Last week we learned that federal prosecutors have charged Duke Energy for crimes related to Duke’s irresponsible storage of coal ash, which resulted in last year’s spill of 39,000 tons of the toxic substance into the Dan River. Duke reports that it reached a plea deal with officials that would cost the company’s shareholders more than $100 million in fines and remediation costs.
The Dan River spill was a high-profile, in-your-face environmental disaster that garnered national attention. But what about the large quantities of arsenic and other toxic coal ash pollutants continuously seeping from Duke’s H.F. Lee coal ash facility in Goldsboro, upstream of the community’s drinking water intakes?
Every hour of every day, the coal ash pits on the bank of the Neuse River are illegally leaking dangerous contamination into the surrounding ground and surface water. In fact, one of the criminal charges against Duke Energy was for “negligently” constructing one of these creek-like discharges that continues to flow into the Neuse from the ash pits at this dump. The Lee site has the highest levels of arsenic contamination of all Duke’s ash dumps in North Carolina.
Over a year after the Dan River disaster, our Department of Environment and Natural Resources and our legislature should require that Duke remove the coal ash from the dangerous, polluting Lee site.
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But yet another continuous source of pollution looms on the banks and tributaries of the Neuse: industrial hog operations, most of which are controlled by foreign corporate interests. Over 500 of the 2,000 industrial hog factories in North Carolina call the Neuse River Basin home. The 10 million hogs that live in our state produce roughly as much waste as 100 million people.
But much like the irresponsible way that coal ash is stored, hog feces is held
in unlined open pits close to our waterways. It doesn’t stay there for long, though. The untreated waste is sprayed onto fields, which are heavily ditched to drain the bacteria and nutrient-laden liquid off-site into tributaries that flow to the Neuse River.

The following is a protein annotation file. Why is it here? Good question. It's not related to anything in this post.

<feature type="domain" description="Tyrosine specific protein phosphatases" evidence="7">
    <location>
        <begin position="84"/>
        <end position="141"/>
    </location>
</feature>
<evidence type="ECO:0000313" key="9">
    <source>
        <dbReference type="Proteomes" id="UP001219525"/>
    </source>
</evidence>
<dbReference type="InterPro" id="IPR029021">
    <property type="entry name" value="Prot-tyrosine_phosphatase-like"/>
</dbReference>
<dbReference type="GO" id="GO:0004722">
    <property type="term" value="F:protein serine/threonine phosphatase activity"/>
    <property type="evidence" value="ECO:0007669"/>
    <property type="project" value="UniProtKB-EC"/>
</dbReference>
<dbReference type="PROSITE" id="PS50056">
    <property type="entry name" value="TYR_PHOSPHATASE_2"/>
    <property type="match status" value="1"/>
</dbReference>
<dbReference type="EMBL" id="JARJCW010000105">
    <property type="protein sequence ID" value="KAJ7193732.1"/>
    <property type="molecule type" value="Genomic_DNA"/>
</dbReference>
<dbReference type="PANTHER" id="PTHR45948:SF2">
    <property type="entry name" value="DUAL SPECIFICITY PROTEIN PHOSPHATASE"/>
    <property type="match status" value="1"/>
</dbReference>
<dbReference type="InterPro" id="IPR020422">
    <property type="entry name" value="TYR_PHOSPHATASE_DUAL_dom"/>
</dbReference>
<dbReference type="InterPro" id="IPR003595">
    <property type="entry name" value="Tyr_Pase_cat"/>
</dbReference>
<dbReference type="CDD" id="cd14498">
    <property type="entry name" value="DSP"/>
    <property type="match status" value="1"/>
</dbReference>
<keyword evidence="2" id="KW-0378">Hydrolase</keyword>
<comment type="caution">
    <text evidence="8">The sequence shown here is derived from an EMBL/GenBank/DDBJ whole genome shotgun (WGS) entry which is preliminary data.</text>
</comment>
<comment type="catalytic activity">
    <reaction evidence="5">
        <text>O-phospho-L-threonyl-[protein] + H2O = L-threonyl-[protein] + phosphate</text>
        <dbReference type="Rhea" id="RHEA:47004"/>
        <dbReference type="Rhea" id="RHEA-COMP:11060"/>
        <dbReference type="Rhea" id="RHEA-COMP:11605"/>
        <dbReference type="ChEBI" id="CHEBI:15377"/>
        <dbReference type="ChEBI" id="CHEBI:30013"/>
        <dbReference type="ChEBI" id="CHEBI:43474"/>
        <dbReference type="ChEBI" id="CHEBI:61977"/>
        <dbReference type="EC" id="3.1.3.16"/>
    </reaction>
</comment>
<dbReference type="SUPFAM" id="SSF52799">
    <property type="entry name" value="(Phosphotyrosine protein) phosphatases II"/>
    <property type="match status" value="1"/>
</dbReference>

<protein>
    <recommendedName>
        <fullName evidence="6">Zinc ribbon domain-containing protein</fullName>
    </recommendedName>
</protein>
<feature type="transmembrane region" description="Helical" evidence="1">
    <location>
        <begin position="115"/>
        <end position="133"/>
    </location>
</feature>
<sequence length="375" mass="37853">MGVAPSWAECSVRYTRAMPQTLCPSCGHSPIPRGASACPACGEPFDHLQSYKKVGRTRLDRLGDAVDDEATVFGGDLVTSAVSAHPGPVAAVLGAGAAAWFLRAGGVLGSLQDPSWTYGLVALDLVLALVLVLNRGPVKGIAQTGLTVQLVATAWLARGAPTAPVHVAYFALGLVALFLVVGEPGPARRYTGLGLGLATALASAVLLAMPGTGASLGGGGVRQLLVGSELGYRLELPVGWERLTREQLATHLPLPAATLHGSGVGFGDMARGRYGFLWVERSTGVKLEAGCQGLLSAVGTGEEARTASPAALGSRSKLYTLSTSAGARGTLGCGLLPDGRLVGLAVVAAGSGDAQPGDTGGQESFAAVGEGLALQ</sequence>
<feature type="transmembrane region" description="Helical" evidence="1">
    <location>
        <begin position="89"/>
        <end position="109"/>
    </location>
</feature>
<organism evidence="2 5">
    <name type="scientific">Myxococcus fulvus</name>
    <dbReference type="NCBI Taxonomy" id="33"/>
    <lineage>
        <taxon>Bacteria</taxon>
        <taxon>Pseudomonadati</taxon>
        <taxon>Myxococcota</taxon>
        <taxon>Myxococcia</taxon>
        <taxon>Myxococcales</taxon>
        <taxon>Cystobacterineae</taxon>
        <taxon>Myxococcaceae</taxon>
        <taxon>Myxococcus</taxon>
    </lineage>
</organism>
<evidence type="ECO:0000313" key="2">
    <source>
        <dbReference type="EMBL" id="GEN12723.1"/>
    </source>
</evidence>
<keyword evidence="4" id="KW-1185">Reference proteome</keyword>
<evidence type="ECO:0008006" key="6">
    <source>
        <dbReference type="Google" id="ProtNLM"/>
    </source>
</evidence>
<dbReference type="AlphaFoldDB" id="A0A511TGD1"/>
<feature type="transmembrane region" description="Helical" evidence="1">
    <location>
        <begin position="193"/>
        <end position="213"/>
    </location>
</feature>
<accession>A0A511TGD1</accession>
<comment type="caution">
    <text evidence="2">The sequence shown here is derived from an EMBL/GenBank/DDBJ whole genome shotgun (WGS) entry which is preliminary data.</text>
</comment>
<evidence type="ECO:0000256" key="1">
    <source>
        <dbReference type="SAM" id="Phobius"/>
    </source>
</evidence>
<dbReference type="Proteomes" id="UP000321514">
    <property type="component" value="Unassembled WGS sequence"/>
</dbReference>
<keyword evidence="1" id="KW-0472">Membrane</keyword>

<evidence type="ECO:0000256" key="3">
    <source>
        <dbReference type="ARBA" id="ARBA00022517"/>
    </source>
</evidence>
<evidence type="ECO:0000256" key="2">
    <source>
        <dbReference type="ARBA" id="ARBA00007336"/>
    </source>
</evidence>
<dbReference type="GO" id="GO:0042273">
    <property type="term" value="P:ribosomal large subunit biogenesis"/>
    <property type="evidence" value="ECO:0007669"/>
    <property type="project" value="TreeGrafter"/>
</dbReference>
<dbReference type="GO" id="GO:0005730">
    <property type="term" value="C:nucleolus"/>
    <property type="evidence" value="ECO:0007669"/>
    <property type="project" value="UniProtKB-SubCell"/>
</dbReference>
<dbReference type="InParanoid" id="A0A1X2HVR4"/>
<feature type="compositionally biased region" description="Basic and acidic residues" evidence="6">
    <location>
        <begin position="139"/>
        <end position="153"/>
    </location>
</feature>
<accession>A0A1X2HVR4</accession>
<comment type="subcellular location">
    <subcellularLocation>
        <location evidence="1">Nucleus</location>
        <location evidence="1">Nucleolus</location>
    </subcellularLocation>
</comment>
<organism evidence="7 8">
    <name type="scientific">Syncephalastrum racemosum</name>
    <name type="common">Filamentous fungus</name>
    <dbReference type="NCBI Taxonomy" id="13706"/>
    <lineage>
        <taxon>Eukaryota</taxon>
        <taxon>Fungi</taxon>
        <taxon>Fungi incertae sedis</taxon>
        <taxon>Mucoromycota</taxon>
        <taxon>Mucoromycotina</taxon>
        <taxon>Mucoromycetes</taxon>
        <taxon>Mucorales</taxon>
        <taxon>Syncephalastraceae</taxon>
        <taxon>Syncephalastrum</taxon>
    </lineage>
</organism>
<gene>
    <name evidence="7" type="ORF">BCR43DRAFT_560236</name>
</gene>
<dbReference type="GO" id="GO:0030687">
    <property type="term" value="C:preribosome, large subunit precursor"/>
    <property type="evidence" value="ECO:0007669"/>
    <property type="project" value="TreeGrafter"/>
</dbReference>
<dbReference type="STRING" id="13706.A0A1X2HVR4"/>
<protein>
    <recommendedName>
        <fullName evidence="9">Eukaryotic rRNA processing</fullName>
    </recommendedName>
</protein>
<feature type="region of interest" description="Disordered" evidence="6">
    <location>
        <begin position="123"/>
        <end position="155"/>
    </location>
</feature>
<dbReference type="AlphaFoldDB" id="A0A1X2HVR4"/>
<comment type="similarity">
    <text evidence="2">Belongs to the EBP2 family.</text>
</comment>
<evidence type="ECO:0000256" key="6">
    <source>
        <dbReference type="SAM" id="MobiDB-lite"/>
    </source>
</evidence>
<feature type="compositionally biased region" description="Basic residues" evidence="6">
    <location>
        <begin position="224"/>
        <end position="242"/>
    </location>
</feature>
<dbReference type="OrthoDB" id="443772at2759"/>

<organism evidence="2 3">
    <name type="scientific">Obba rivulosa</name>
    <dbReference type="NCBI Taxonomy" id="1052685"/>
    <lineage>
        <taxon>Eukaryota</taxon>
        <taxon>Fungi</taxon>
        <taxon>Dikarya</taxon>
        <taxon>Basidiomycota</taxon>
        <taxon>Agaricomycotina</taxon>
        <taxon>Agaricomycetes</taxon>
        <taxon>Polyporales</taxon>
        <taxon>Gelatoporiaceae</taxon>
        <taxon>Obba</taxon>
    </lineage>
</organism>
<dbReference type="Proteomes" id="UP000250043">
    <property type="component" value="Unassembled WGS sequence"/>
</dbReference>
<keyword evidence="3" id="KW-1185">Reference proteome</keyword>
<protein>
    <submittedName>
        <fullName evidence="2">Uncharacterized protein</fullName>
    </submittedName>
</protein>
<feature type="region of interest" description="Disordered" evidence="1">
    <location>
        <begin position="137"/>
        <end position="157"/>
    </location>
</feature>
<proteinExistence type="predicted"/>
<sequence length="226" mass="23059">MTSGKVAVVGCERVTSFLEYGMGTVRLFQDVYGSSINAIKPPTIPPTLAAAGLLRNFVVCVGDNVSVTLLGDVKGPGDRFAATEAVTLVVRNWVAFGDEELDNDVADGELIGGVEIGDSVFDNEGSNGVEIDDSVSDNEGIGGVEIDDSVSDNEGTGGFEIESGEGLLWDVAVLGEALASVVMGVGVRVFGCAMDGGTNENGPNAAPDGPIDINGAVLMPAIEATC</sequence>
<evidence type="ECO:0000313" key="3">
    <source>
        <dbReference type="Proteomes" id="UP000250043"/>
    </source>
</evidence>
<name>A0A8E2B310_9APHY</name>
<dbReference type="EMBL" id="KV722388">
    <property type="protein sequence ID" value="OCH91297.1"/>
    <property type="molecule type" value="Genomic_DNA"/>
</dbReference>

The result is predictable. A recent study published by researchers at UNC-Chapel Hill and Johns Hopkins found high levels of fecal bacteria (otherwise known as poop) in waterways next to hog operations. Numerous other peer-reviewed scientific studies show pollution from hog facilities and associated health effects on neighbors and environmental degradation.
Even though the researchers used sophisticated methods to trace the bacteria back to hogs, officials at DENR called the evidence “inconclusive.” Unfortunately, it’s not surprising that our state officials’ response mirrored the response from the hog industry. It’s the same position they took with Duke Energy until a high-profile disaster forced their hand.
Now another federal agency, EPA’s Office of Civil Rights, is investigating DENR for civil rights violations resulting from its lax regulation of hog operations. The burden suffered by local residents is so great and falls so disproportionately on communities of color, especially in rural Eastern North Carolina, that local residents with support of community and environmental groups petitioned EPA in September to look into potential violations of the Civil Rights Act.
After almost six months spent reviewing the allegations in the complaint, the federal government is investigating whether our state agency failed to protect those communities. It’s another example of the federal government having to step in when our local officials won’t act.
We’ve seen what happens when our government turns a blind eye to serious threats to our health. Residents and the environment will continue to suffer until it is too late. It is time for our elected officials and DENR to act on their duty to protect the residents of North Carolina, not the corporate interests of Duke Energy and Big Ag.
Matthew Starr of Raleigh is the Upper Neuse Riverkeeper. Travis Graves of New Bern is the Lower Neuse Riverkeeper.